Why you don’t want to be #1

by | Nov 10, 2014 | Blog | 0 comments

photo (18)Be careful of what you work toward…or at least how you describe your organization’s achievements.

Being number #1 could be more of a curse than a blessing in today’s VUCA (volatile, uncertain, complex and ambiguous) world.

When you’re number #1, you run the risk of protecting, rather than developing, your position. To stay successful, you’re inclined to act more cautiously and even avoid experimenting.

As a result, your organization cultivates a “culture of genius” mindset, as characterized by Carol Dweck,  the world-renowned Stanford University psychologist and author of Mindset: The New Psychology of Success.

The “culture of genius” for organizations is similar to the “fixed mindset” for individuals. These mindsets value “being good” rather than “getting better.”

Talent is viewed as a fixed trait. Those who’ve got it flaunt it, and it’s important to look smart, talented and popular.

By contrast, those with “growth” mindsets believe that talent can be developed. This applies to both individuals and organizations.  With growth mindsets, there’s a lust for learning, include learning from mistakes.

Wanting to learn leads to a focus on continuous improvement, creativity and innovation, and also encourages greater trustworthiness in organizations.

At this fall’s NeuroLeadership Institute Summit, Carol, along with Dr. Heidi Grant of Columbia University, presented fascinating new research that highlighted several key differences between organizations with cultures of genius and growth mindsets.

For instance, in growth mindset organizations, employees showed:

  • 65% more agreement with this statement: “This company genuinely supports risk-taking and will support me even if I fail.”
  • 49% more agreement with this statement “People are encouraged to be innovative in this company—creativity is welcomed.”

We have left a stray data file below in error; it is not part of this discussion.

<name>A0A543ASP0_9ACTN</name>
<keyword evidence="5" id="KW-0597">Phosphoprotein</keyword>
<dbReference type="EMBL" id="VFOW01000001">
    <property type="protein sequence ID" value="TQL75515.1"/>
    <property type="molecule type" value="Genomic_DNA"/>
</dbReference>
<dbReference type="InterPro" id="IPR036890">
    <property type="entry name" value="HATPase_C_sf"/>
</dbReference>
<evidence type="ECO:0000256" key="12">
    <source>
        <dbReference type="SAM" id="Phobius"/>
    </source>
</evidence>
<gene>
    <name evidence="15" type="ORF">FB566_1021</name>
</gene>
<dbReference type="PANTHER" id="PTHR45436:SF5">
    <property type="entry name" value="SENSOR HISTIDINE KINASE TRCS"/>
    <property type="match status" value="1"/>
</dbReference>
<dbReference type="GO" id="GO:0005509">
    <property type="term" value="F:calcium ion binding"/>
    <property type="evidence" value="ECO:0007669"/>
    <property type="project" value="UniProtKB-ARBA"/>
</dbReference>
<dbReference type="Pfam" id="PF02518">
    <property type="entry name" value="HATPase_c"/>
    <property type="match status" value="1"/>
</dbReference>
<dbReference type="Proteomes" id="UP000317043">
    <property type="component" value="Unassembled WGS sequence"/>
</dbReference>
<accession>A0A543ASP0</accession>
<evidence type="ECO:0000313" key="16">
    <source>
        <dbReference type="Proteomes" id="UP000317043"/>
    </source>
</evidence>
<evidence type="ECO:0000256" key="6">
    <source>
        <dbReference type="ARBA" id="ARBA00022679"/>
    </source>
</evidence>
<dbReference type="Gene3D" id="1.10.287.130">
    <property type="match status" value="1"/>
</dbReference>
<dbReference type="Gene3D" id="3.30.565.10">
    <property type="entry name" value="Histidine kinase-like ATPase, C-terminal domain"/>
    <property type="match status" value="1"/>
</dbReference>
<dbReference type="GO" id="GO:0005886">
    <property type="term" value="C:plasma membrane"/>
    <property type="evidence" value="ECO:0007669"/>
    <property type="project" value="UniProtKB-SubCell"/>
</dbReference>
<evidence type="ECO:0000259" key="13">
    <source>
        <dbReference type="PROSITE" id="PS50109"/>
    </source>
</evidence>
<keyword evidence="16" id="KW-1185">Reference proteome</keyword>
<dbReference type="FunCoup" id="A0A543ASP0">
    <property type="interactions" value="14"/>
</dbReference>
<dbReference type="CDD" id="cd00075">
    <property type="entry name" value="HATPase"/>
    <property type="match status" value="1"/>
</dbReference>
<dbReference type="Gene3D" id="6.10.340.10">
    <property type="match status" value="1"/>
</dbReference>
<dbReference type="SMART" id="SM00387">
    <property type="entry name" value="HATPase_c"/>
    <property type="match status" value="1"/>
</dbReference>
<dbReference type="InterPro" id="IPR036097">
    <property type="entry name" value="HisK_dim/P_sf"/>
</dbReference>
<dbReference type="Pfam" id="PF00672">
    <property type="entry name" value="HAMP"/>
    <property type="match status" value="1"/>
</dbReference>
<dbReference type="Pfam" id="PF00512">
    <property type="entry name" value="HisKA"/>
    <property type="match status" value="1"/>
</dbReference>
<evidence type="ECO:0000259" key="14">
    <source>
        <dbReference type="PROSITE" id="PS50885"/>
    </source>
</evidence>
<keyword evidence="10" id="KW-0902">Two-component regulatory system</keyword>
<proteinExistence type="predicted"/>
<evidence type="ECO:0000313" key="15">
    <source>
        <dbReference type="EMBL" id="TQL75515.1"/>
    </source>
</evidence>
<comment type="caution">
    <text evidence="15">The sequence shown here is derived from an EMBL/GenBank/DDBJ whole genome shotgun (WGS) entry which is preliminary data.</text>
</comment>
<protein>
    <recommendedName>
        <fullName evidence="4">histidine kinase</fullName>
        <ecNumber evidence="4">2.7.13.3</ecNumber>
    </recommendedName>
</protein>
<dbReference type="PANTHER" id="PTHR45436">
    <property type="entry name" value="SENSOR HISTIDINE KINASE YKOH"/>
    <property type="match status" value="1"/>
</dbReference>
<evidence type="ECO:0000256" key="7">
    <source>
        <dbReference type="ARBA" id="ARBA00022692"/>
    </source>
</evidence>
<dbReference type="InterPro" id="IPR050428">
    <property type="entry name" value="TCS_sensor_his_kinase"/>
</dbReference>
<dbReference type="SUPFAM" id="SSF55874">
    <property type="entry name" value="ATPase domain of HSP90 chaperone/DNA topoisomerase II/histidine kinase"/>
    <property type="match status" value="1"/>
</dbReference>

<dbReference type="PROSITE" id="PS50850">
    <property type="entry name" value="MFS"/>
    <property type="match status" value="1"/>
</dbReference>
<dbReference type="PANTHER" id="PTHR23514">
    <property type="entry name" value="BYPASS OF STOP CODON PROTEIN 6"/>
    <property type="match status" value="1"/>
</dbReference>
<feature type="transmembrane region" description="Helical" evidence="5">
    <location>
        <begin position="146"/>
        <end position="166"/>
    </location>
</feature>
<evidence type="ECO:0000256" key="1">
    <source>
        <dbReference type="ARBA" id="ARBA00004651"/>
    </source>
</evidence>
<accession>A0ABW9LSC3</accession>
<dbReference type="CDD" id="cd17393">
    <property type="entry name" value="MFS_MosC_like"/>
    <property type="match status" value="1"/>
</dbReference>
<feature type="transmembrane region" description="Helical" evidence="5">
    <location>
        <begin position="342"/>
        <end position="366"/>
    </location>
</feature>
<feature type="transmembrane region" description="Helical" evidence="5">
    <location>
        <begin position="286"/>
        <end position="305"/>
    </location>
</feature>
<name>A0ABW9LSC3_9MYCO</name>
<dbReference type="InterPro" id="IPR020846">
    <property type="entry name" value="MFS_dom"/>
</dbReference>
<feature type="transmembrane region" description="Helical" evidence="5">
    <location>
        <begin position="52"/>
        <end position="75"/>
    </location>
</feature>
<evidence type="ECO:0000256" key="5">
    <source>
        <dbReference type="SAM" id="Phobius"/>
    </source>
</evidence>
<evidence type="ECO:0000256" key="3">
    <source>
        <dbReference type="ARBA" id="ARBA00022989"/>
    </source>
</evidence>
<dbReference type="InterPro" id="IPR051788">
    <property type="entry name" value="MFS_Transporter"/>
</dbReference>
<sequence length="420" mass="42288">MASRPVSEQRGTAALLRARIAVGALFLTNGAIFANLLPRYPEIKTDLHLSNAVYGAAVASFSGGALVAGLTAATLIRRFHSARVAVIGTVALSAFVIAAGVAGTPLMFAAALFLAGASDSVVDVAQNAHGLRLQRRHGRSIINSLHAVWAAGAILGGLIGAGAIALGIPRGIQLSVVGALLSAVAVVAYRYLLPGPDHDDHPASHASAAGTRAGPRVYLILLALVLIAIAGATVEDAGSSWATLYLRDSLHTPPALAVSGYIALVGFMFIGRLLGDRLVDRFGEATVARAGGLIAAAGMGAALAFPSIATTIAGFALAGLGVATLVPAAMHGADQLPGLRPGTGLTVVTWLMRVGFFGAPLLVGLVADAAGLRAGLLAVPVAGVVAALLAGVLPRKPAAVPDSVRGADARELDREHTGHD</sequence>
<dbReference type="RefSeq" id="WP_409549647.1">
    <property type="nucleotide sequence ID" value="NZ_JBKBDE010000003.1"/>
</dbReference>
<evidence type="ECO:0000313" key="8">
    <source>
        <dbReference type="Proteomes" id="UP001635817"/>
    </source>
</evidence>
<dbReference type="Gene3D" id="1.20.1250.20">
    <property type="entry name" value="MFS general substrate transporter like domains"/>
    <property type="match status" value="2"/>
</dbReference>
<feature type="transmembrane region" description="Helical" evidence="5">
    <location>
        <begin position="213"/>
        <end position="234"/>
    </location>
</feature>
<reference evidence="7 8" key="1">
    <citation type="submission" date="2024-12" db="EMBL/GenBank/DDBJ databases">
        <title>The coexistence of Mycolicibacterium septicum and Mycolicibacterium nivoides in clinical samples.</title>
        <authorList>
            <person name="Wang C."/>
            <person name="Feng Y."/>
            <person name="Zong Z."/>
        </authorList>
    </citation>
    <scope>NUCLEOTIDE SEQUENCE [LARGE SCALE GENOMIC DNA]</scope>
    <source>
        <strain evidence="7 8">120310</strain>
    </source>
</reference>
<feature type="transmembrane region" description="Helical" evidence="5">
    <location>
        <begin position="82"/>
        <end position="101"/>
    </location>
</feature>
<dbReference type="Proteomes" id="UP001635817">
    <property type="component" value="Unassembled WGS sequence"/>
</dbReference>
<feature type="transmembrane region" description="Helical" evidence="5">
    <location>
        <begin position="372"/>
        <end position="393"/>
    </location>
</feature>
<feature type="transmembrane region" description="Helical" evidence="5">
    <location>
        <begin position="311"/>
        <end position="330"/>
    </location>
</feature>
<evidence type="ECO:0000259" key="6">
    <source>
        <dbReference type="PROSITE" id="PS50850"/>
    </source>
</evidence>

• 47% higher agreement with this statement: “People are trustworthy in this organization.”

By contrast, employees in organizations with a culture of genius reported higher instances of cheating, taking shortcuts, and cutting corners as well as keeping secrets and hiding information.

Be on the lookout for upcoming research about how the performance of growth mindset organizations compares with genius culture organizations. (Most of us at the NeuroLeadership Summit are betting on consistently steadier results from the growth mindset organizations.)

Meanwhile, what can you do to either change your organization’s mindset or develop it?

Carol and Heidi suggested five actions:

  1. Teach managers about the brain, especially its ability to change. Brain research shows that our brains demonstrate amazing neuroplasticity—the ability to make new connections and develop.
  2. Reframe the purpose of the organization. “Being good” is not the end goal; “becoming better” is a better way to position it.
  3. Change how you describe the goals you set. Use power verbs such as “improve, progress, develop, become and grow.” These verbs suggest continuous improvement rather than static achievement.
  4. Change how you evaluate people. Instead of looking at how good people are, especially in comparison to others, ask: “Are they getting better?” This internal comparison is much healthier for individuals as it values their progress over time and doesn’t diminish their status.
  5. Ensure leaders are reinforcing the importance of learning and continuous improvement in their words and actions.

Also, based on my applied neuroscience coursework, here are two other suggestions:

  1. Acknowledge individuals’ efforts along the way, not just recognize results, to encourage them to work harder, be persistent and continue on the path toward mastery.
  2. Embrace challenges as both a learning opportunity and a way to do things better, both operationally and for customers.

Organizations that adopted lean have an advantage in developing a growth mindset in that lean is all about continuous improvement and learning.

These days it’s not a long-term advantage to be the smartest people in the room. It’s more important to be resilient, nimble and evolving through learning and experimenting.

How’s your mindset for growing talent—yours and others?



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